Omar, in a statement explaining her vote of "present" on the resolution, also seemingly suggested that the century-old mass killings of Armenians by Ottoman Turks may not have occurred at all. She asserted that "accountability and recognition of genocide should not be used as a cudgel in a political fight" but should instead "be done based on academic consensus outside the push and pull of geopolitics."
"There's nothing wrong with asking that the U.S. government acknowledge human rights abuses here before we acknowledge them overseas," Jilani wrote. "The issue is, the U.S. government already did acknowledge the ones Omar is asking it to acknowledge. Didn't acknowledge the Armenian genocide at behest of Turkey."
Jilani added: "Congress has passed many resolutions condemning abuses against Native Americans and slavery. It has never passed a resolution condemning the Armenian genocide. That's why Ilhan Omar's explanation here rings hollow."
Other commentators were alternately perplexed and outraged by Omar's statement.
"Her explanation doesn’t cut it," said political scientist Ian Bremmer.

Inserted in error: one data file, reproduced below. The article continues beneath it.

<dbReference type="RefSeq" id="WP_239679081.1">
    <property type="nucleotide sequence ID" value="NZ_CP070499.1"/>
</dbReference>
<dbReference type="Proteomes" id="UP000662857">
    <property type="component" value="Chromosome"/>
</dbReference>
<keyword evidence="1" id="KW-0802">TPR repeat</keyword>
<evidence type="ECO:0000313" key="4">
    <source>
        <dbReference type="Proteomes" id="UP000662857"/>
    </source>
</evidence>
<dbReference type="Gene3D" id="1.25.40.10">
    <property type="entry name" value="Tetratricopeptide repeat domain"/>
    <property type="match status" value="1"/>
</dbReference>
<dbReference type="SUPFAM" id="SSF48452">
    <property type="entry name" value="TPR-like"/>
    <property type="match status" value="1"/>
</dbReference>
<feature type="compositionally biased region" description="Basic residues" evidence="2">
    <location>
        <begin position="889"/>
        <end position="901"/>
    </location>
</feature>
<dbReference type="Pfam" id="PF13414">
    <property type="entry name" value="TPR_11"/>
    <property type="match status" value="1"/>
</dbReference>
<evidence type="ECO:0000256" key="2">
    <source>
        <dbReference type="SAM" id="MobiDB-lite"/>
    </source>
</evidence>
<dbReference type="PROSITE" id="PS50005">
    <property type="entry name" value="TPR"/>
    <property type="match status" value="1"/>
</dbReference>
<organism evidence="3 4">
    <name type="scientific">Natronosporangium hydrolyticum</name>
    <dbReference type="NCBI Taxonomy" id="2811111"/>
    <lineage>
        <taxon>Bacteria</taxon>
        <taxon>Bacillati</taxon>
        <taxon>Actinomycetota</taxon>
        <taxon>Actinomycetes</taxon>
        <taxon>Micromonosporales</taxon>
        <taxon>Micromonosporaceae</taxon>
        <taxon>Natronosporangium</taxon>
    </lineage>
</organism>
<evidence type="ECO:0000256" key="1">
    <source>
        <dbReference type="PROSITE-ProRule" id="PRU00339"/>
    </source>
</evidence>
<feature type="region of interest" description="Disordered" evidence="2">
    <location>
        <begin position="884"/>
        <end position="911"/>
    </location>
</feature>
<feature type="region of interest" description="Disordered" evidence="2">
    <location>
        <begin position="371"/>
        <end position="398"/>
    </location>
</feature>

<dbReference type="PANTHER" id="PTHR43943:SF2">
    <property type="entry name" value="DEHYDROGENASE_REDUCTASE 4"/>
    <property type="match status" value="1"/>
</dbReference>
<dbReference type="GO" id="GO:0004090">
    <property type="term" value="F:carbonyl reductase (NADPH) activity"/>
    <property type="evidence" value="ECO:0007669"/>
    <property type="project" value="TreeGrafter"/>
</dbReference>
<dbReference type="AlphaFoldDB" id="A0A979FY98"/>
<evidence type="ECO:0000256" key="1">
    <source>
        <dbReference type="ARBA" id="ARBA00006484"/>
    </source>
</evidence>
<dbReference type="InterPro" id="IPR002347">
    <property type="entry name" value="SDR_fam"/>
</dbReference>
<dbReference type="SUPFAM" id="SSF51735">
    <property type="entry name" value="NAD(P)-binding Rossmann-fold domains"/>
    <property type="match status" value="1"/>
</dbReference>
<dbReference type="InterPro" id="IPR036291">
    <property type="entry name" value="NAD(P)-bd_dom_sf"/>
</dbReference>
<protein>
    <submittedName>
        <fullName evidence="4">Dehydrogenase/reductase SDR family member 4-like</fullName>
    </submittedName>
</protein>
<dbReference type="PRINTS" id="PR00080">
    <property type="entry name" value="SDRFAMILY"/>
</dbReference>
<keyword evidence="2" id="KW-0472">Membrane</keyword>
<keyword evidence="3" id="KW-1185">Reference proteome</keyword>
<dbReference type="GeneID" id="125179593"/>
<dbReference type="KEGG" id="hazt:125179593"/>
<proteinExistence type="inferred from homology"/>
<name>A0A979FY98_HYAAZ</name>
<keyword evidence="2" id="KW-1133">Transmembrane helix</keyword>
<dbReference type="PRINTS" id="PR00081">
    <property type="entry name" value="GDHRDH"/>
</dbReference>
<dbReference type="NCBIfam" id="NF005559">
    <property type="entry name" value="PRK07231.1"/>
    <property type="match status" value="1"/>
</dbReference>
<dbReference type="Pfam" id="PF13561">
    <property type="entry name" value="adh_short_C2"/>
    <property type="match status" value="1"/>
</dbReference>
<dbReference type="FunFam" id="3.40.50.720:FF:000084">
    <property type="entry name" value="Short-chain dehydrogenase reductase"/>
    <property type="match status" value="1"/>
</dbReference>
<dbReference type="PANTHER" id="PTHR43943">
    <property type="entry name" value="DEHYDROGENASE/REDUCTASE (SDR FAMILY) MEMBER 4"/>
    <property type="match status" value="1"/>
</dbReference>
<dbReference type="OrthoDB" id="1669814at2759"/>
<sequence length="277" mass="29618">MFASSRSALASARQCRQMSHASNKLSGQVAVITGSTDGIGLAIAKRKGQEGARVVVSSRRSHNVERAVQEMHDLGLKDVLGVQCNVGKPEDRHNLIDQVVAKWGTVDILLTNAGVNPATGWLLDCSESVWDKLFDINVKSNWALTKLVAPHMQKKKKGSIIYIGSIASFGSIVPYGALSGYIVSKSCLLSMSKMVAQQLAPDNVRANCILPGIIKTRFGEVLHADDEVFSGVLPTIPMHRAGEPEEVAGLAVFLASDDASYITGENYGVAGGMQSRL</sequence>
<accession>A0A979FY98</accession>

"Hard to square this approach with her support for BDS. Not a good look," wrote former George W. Bush administration official Christian Vanderbrouk, referring to Omar's support for the movement to boycott and sanction Israel for alleged human rights abuses.
Some opponents of the resolution have advanced different reasons from Omar -- arguing that formally recognizing the Armenian genocide risks angering Turkey, whose relationship is crucial to stability in the region.
GOP Rep. Paul Gosar and Democratic Rep. Eddie Bernice Johnson also voted present.
Speaking on the House floor in support of the resolution, House Foreign Affairs Committee Chairman Eliot Engel, D-N.Y., said the resolution “is an important measure to set the record straight on the atrocities suffered by the Armenian people at the hands of the Ottoman Empire in the early 20th century.”
"We know what happened in this dark period of history. Between 1915 and 1923, 1.5 million Armenians were murdered. This was a genocide — and it’s important that we call this crime what it was."
There have been no plans to bring the resolution up for a vote in the Senate. A second resolution on Tuesday, imposing severe sanctions on Turkish officials and prohibiting the sale of military arms to Turkey for use in Syria, passed in the House by a 403-16 vote.
Fox News' Bradford Betz contributed to this report.